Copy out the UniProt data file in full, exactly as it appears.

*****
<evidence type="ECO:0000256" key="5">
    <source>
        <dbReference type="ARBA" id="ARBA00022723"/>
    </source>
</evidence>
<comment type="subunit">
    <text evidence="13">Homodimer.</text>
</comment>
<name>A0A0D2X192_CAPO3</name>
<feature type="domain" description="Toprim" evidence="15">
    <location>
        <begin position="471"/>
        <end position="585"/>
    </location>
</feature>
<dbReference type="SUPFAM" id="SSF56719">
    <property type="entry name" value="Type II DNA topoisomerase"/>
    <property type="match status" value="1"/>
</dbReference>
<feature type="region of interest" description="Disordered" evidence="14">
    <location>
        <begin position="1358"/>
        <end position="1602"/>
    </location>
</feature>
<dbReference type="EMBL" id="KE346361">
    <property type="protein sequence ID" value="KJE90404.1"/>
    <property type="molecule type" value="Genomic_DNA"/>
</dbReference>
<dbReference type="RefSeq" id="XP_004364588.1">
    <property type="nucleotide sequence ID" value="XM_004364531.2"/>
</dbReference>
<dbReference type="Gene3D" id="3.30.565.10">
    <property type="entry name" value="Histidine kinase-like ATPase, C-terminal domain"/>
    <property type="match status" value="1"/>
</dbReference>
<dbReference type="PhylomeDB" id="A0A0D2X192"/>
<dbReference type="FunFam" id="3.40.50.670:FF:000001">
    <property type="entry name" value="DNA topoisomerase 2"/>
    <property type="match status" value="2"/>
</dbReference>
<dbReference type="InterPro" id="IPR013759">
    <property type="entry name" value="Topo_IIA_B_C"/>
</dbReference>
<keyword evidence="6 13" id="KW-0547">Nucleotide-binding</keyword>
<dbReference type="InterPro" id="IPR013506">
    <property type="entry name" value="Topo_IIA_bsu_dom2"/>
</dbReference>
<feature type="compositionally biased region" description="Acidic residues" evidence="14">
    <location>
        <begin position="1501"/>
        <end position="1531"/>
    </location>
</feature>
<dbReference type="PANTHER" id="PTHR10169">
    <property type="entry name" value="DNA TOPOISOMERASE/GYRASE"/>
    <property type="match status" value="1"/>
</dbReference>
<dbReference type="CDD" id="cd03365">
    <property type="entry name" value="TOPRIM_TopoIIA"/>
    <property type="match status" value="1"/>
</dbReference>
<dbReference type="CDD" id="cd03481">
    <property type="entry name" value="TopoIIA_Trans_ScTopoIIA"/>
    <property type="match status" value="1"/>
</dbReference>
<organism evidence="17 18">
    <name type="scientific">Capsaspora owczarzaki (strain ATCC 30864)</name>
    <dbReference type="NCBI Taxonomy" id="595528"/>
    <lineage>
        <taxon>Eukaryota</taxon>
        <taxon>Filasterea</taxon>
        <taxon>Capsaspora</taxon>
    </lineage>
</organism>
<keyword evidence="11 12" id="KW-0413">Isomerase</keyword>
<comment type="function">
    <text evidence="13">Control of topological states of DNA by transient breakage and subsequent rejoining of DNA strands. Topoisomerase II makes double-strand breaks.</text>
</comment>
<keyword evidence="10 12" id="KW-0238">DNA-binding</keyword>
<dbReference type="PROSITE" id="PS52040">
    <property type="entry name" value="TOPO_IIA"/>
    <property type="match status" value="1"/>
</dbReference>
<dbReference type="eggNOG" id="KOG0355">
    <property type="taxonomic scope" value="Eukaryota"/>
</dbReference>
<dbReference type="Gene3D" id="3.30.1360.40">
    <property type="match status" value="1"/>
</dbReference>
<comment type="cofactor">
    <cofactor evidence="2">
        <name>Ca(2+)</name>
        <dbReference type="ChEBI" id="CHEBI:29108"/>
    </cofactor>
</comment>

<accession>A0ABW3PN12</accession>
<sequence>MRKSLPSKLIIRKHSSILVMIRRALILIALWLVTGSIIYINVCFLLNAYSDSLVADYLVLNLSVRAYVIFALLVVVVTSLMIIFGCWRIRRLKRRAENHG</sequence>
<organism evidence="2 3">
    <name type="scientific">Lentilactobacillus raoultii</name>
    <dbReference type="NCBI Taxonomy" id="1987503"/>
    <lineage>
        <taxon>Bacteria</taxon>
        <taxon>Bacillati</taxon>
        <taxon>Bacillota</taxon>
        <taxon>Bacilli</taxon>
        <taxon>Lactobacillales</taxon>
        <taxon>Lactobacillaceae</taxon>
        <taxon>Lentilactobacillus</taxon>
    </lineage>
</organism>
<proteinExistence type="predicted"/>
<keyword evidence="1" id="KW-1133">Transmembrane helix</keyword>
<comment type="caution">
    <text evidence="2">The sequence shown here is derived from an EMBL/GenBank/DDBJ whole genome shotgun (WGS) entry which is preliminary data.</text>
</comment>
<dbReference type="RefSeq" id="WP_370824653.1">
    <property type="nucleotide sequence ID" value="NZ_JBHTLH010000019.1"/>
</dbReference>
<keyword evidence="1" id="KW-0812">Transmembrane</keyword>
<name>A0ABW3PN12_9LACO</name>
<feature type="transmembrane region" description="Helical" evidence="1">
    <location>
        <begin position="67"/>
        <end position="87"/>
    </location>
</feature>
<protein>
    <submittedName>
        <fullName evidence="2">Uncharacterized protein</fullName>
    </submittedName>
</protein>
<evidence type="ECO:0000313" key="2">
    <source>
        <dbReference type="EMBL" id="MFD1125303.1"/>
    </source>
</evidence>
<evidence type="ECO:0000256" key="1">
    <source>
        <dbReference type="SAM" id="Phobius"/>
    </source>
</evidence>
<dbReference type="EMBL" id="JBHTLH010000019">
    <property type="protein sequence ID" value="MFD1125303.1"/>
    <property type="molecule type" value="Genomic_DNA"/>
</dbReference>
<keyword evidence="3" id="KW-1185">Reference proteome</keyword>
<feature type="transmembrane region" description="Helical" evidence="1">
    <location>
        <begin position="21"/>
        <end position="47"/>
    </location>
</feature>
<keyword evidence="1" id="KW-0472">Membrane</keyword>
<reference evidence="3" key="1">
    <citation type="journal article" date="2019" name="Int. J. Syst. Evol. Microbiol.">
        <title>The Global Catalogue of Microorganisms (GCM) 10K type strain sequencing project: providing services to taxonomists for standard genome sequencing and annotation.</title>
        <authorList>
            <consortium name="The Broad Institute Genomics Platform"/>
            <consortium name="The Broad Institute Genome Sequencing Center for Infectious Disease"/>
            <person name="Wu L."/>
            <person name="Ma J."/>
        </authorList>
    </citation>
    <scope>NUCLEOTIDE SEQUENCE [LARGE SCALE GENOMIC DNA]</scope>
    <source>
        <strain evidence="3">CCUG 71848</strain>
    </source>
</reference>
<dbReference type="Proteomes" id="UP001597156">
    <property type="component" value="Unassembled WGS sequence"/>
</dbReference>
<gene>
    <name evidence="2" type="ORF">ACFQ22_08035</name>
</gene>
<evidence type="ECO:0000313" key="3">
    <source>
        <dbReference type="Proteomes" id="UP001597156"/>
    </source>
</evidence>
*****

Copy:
<evidence type="ECO:0000256" key="5">
    <source>
        <dbReference type="ARBA" id="ARBA00022723"/>
    </source>
</evidence>
<comment type="subunit">
    <text evidence="13">Homodimer.</text>
</comment>
<name>A0A0D2X192_CAPO3</name>
<feature type="domain" description="Toprim" evidence="15">
    <location>
        <begin position="471"/>
        <end position="585"/>
    </location>
</feature>
<dbReference type="SUPFAM" id="SSF56719">
    <property type="entry name" value="Type II DNA topoisomerase"/>
    <property type="match status" value="1"/>
</dbReference>
<feature type="region of interest" description="Disordered" evidence="14">
    <location>
        <begin position="1358"/>
        <end position="1602"/>
    </location>
</feature>
<dbReference type="EMBL" id="KE346361">
    <property type="protein sequence ID" value="KJE90404.1"/>
    <property type="molecule type" value="Genomic_DNA"/>
</dbReference>
<dbReference type="RefSeq" id="XP_004364588.1">
    <property type="nucleotide sequence ID" value="XM_004364531.2"/>
</dbReference>
<dbReference type="Gene3D" id="3.30.565.10">
    <property type="entry name" value="Histidine kinase-like ATPase, C-terminal domain"/>
    <property type="match status" value="1"/>
</dbReference>
<dbReference type="PhylomeDB" id="A0A0D2X192"/>
<dbReference type="FunFam" id="3.40.50.670:FF:000001">
    <property type="entry name" value="DNA topoisomerase 2"/>
    <property type="match status" value="2"/>
</dbReference>
<dbReference type="InterPro" id="IPR013759">
    <property type="entry name" value="Topo_IIA_B_C"/>
</dbReference>
<keyword evidence="6 13" id="KW-0547">Nucleotide-binding</keyword>
<dbReference type="InterPro" id="IPR013506">
    <property type="entry name" value="Topo_IIA_bsu_dom2"/>
</dbReference>
<feature type="compositionally biased region" description="Acidic residues" evidence="14">
    <location>
        <begin position="1501"/>
        <end position="1531"/>
    </location>
</feature>
<dbReference type="PANTHER" id="PTHR10169">
    <property type="entry name" value="DNA TOPOISOMERASE/GYRASE"/>
    <property type="match status" value="1"/>
</dbReference>
<dbReference type="CDD" id="cd03365">
    <property type="entry name" value="TOPRIM_TopoIIA"/>
    <property type="match status" value="1"/>
</dbReference>
<dbReference type="CDD" id="cd03481">
    <property type="entry name" value="TopoIIA_Trans_ScTopoIIA"/>
    <property type="match status" value="1"/>
</dbReference>
<organism evidence="17 18">
    <name type="scientific">Capsaspora owczarzaki (strain ATCC 30864)</name>
    <dbReference type="NCBI Taxonomy" id="595528"/>
    <lineage>
        <taxon>Eukaryota</taxon>
        <taxon>Filasterea</taxon>
        <taxon>Capsaspora</taxon>
    </lineage>
</organism>
<keyword evidence="11 12" id="KW-0413">Isomerase</keyword>
<comment type="function">
    <text evidence="13">Control of topological states of DNA by transient breakage and subsequent rejoining of DNA strands. Topoisomerase II makes double-strand breaks.</text>
</comment>
<keyword evidence="10 12" id="KW-0238">DNA-binding</keyword>
<dbReference type="PROSITE" id="PS52040">
    <property type="entry name" value="TOPO_IIA"/>
    <property type="match status" value="1"/>
</dbReference>
<dbReference type="eggNOG" id="KOG0355">
    <property type="taxonomic scope" value="Eukaryota"/>
</dbReference>
<dbReference type="Gene3D" id="3.30.1360.40">
    <property type="match status" value="1"/>
</dbReference>
<comment type="cofactor">
    <cofactor evidence="2">
        <name>Ca(2+)</name>
        <dbReference type="ChEBI" id="CHEBI:29108"/>
    </cofactor>
</comment>

<accession>A0ABW3PN12</accession>
<sequence>MRKSLPSKLIIRKHSSILVMIRRALILIALWLVTGSIIYINVCFLLNAYSDSLVADYLVLNLSVRAYVIFALLVVVVTSLMIIFGCWRIRRLKRRAENHG</sequence>
<organism evidence="2 3">
    <name type="scientific">Lentilactobacillus raoultii</name>
    <dbReference type="NCBI Taxonomy" id="1987503"/>
    <lineage>
        <taxon>Bacteria</taxon>
        <taxon>Bacillati</taxon>
        <taxon>Bacillota</taxon>
        <taxon>Bacilli</taxon>
        <taxon>Lactobacillales</taxon>
        <taxon>Lactobacillaceae</taxon>
        <taxon>Lentilactobacillus</taxon>
    </lineage>
</organism>
<proteinExistence type="predicted"/>
<keyword evidence="1" id="KW-1133">Transmembrane helix</keyword>
<comment type="caution">
    <text evidence="2">The sequence shown here is derived from an EMBL/GenBank/DDBJ whole genome shotgun (WGS) entry which is preliminary data.</text>
</comment>
<dbReference type="RefSeq" id="WP_370824653.1">
    <property type="nucleotide sequence ID" value="NZ_JBHTLH010000019.1"/>
</dbReference>
<keyword evidence="1" id="KW-0812">Transmembrane</keyword>
<name>A0ABW3PN12_9LACO</name>
<feature type="transmembrane region" description="Helical" evidence="1">
    <location>
        <begin position="67"/>
        <end position="87"/>
    </location>
</feature>
<protein>
    <submittedName>
        <fullName evidence="2">Uncharacterized protein</fullName>
    </submittedName>
</protein>
<evidence type="ECO:0000313" key="2">
    <source>
        <dbReference type="EMBL" id="MFD1125303.1"/>
    </source>
</evidence>
<evidence type="ECO:0000256" key="1">
    <source>
        <dbReference type="SAM" id="Phobius"/>
    </source>
</evidence>
<dbReference type="EMBL" id="JBHTLH010000019">
    <property type="protein sequence ID" value="MFD1125303.1"/>
    <property type="molecule type" value="Genomic_DNA"/>
</dbReference>
<keyword evidence="3" id="KW-1185">Reference proteome</keyword>
<feature type="transmembrane region" description="Helical" evidence="1">
    <location>
        <begin position="21"/>
        <end position="47"/>
    </location>
</feature>
<keyword evidence="1" id="KW-0472">Membrane</keyword>
<reference evidence="3" key="1">
    <citation type="journal article" date="2019" name="Int. J. Syst. Evol. Microbiol.">
        <title>The Global Catalogue of Microorganisms (GCM) 10K type strain sequencing project: providing services to taxonomists for standard genome sequencing and annotation.</title>
        <authorList>
            <consortium name="The Broad Institute Genomics Platform"/>
            <consortium name="The Broad Institute Genome Sequencing Center for Infectious Disease"/>
            <person name="Wu L."/>
            <person name="Ma J."/>
        </authorList>
    </citation>
    <scope>NUCLEOTIDE SEQUENCE [LARGE SCALE GENOMIC DNA]</scope>
    <source>
        <strain evidence="3">CCUG 71848</strain>
    </source>
</reference>
<dbReference type="Proteomes" id="UP001597156">
    <property type="component" value="Unassembled WGS sequence"/>
</dbReference>
<gene>
    <name evidence="2" type="ORF">ACFQ22_08035</name>
</gene>
<evidence type="ECO:0000313" key="3">
    <source>
        <dbReference type="Proteomes" id="UP001597156"/>
    </source>
</evidence>